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Mercer Island real estate steady, but distressed properties appear
Mercer Island seems to buck the norm when it comes to the real estate market.
Despite a down month in home sales in King County as a whole compared to last year, sales of homes on Mercer Island for October remained even. October 2010 statistics indicated 25 closed residential sales here; one more than October 2009. Pending residential sales are dead even — 25 in October each year; and there are seven fewer homes on the market this year than in October of 2009. This is compared to King County overall with 1,309 closed sales in October 2010, down by almost 26 percent from 2009.
Gary Poulos, broker of Re/Max Preference, said demand for the Island is steady due to the ideal location between Seattle and Bellevue, the quality schools and the lifestyle. Poulos said the average price on the Island can get easily skewed by a large waterfront sale, but as a whole, movement on the Island is consistent.
Re/Max associate Ina Bahner said the Mercer Island market has seen changes. There are now single family homes listed in the $400,000 to $500,000 range that didn’t exist before the market downturn. A look at these listings confirms that most are older homes, but they appear to have been remodeled or at least given a few updated features — and they’re selling, Bahner said.
The Island is not immune from short sales. Andy Langsford with TEC Real Estate is involved in a third short sale in The Carleton, a condominium development in the Town Center. Taking back-up offers is standard procedure for short sales, he said, because they take so long to close; buyers might back out, tiring of the wait. He said it is their policy to drop the price every couple of weeks when marketing a short sale property. But even with winter setting in, he said business is holding steady.
Langsford said that out of 407 active, pending and sold properties on Mercer Island, there were 150 regular sales, 32 short sales and 12 bank-owned properties, which, he said, “is a good sign for the Mercer Island real estate market.”
However, real estate consultant and analyst Todd Mitchell said the Mercer Island real estate market is expected to have an increasing share of distressed property sales. He said that even in higher-end markets in the Seattle area, there are more and more sellers underwater and behind on their mortgages, and defaults are expected to rise.
Prices have already been reduced at 7800 Plaza condominiums in downtown Mercer Island, but they are proving to be a success story. The 24-unit boutique project is 50 percent sold out, 40 percent occupied, and under new management. The penthouse units are are all sold, said marketing agent Melissa McMurray, but interest hasn’t waned on the concrete and steel project.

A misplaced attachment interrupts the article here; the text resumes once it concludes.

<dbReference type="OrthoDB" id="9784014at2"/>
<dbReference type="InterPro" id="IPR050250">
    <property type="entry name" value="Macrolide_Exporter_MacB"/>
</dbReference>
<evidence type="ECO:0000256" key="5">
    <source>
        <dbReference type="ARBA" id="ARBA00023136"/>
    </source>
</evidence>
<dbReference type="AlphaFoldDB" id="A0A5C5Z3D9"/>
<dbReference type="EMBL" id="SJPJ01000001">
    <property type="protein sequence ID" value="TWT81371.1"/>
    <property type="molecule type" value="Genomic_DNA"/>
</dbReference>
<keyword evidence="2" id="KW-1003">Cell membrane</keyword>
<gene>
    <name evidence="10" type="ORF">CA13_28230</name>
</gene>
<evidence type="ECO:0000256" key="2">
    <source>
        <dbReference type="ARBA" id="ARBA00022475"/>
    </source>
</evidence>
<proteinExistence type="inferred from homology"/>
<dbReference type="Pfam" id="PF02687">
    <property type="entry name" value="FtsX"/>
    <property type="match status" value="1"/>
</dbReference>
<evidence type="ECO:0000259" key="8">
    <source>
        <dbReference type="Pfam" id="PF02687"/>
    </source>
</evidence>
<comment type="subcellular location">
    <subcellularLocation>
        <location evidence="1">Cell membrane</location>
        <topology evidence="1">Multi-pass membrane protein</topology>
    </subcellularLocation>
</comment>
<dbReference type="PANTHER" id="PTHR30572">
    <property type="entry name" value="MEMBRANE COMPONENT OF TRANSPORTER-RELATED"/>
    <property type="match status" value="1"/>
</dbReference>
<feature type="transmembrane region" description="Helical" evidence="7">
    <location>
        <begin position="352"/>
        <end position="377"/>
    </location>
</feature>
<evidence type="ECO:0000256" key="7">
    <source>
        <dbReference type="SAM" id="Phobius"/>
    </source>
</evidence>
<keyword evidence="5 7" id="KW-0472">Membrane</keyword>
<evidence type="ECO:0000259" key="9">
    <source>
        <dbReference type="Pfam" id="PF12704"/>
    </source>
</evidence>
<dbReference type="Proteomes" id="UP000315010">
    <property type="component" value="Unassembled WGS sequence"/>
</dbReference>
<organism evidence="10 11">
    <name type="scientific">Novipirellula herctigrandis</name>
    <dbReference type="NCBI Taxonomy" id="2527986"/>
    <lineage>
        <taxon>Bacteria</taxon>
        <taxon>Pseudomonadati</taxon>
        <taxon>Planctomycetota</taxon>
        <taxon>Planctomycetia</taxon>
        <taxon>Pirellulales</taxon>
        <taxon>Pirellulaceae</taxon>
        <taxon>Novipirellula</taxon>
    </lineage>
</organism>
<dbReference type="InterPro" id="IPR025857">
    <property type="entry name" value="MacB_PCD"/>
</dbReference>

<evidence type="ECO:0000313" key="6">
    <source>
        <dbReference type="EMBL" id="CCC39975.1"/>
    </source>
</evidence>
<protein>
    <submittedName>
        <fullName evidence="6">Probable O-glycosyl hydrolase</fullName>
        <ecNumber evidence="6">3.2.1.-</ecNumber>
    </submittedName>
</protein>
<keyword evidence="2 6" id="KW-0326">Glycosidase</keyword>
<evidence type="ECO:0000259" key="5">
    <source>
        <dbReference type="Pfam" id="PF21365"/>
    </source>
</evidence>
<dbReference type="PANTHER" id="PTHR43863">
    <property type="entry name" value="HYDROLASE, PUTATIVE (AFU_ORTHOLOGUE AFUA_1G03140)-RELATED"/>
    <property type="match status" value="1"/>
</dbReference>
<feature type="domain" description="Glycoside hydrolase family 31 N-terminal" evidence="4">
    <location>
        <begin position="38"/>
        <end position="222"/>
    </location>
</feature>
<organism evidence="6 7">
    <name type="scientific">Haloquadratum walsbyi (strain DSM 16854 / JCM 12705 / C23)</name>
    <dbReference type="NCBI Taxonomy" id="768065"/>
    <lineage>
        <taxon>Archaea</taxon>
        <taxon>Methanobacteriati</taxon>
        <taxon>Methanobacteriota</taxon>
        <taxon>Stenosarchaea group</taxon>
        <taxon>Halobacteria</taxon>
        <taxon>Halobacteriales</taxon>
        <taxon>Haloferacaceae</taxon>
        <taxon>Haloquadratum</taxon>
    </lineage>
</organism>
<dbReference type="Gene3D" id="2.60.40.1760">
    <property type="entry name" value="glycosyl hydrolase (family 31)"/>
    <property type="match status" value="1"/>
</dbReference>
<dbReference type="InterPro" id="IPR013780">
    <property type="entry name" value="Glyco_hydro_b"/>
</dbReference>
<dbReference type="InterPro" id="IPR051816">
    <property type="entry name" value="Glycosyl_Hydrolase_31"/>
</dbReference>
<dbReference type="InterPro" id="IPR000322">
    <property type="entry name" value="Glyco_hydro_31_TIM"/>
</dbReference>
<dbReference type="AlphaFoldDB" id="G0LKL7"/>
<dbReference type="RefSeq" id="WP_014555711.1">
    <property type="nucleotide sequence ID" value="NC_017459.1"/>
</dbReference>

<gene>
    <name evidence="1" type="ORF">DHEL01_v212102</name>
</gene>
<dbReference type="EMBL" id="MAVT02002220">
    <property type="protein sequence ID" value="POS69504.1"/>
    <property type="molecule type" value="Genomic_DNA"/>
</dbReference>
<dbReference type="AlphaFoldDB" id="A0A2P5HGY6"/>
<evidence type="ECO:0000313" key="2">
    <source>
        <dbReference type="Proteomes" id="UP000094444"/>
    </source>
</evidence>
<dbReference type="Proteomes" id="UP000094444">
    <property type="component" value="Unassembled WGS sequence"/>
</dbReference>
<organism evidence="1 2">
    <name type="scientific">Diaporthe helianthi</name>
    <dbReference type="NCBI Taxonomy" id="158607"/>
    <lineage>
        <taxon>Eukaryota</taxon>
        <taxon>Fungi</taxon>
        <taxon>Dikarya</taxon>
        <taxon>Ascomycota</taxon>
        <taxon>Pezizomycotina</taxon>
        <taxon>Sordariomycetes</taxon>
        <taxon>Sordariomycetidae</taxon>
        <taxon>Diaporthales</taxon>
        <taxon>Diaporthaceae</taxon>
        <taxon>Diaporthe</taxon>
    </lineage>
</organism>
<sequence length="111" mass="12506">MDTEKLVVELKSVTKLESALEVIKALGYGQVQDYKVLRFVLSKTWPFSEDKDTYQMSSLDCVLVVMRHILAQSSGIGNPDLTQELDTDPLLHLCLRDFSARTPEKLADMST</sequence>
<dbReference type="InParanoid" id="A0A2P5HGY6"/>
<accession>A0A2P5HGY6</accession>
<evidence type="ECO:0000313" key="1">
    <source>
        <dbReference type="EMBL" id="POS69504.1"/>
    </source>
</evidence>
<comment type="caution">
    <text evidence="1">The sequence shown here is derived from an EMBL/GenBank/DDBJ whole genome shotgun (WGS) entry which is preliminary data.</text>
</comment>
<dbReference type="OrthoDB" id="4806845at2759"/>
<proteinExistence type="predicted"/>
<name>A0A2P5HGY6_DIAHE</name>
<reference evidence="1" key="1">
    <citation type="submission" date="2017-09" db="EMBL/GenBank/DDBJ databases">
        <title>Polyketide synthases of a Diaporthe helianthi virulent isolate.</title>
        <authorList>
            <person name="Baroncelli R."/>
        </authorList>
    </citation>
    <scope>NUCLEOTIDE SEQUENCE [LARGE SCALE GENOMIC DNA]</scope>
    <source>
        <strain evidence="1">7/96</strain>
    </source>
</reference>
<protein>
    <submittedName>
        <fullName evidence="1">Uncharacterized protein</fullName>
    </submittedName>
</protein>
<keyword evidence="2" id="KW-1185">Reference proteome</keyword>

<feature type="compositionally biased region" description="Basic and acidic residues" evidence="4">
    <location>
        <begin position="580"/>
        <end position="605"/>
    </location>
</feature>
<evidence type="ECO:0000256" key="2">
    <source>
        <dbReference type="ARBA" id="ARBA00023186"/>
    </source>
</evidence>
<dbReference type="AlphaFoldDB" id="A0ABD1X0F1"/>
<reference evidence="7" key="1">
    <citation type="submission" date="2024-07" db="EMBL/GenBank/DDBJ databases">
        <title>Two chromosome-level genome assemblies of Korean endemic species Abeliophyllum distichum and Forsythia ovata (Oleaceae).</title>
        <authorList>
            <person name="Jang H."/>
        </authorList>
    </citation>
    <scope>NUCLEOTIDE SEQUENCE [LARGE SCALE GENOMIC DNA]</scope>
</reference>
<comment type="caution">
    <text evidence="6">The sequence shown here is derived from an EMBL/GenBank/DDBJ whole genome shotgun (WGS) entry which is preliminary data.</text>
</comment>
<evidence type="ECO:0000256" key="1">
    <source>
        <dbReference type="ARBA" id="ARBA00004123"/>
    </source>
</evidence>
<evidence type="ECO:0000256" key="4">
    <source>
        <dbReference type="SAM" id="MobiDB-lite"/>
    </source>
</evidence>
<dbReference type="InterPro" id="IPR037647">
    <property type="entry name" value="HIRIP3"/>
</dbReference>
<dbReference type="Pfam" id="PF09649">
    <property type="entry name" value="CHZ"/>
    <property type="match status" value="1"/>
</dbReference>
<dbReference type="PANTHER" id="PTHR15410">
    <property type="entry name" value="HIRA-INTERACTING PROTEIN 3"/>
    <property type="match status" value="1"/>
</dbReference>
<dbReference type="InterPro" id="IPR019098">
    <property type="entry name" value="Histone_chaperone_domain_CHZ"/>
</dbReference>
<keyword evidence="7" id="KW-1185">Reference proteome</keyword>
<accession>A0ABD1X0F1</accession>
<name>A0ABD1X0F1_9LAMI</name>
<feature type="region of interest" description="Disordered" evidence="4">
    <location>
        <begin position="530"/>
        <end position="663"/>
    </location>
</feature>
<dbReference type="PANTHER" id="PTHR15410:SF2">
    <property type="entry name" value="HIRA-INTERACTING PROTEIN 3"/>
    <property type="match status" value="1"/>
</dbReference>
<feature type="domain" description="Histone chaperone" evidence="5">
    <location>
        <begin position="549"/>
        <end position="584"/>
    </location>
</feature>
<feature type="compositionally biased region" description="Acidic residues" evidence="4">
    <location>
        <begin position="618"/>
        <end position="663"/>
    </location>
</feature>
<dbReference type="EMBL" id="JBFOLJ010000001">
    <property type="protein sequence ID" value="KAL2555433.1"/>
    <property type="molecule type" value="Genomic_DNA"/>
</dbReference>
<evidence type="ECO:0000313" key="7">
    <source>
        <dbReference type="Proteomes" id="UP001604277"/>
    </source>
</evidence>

Some units were designed to be handicap accessible, and all have two reserved parking spaces. McMurray said there are three retail spaces available on the ground floor as well. Prices range from $479,000 to $749,000 — down from $1.1 million on the upper end under the previous management.
Seven condominiums on Mercer Island sold in October compared to three last year in the same month. The median price dropped from $400,000 to $252,000, a 37 percent drop, a big difference from the 7.67 percent drop in median price on condos in all of King County.
One interesting new concept on Mercer Island is the three remaining (out of four) live/work spaces at 77 Central, which are apartments with retail space at ground level. The green-built building utilizes natural, recycled or reclaimed material throughout. The live/work units all have direct access to the outside from the ground floor work space, with separate inside access to living quarters above. These units are ideal for perhaps an artist’s studio, massage therapist, counselor or even day care. Rent is $3,600 per month, which equates to about $25 per square foot.
“There’s no limit to what you can do with the space,” said leasing agent Jan Machinsky.
Commercial real estate, hit hard over the past two years, is showing some signs of stability, said leasing agent Brent Jackson of Pacific Real Estate Partners, Inc. He said it’s tenants shifting around, downsizing or moving, not new demand that is driving the market. One building that Jackson is representing, the Globe Building, on the east end of the Island, was sitting on a 24 percent vacancy until recently.
“Now, with a couple of deals pending, they’ll be at 10 percent,” Jackson said. He added that landlords have become increasingly flexible and willing to drop rents.
Poulos expects the first quarter of 2011 to be very good overall, stating that he is seeing “a good base for a good run” with all of the phone calls he has had coming in, along with potential home buyers “rummaging” around right now.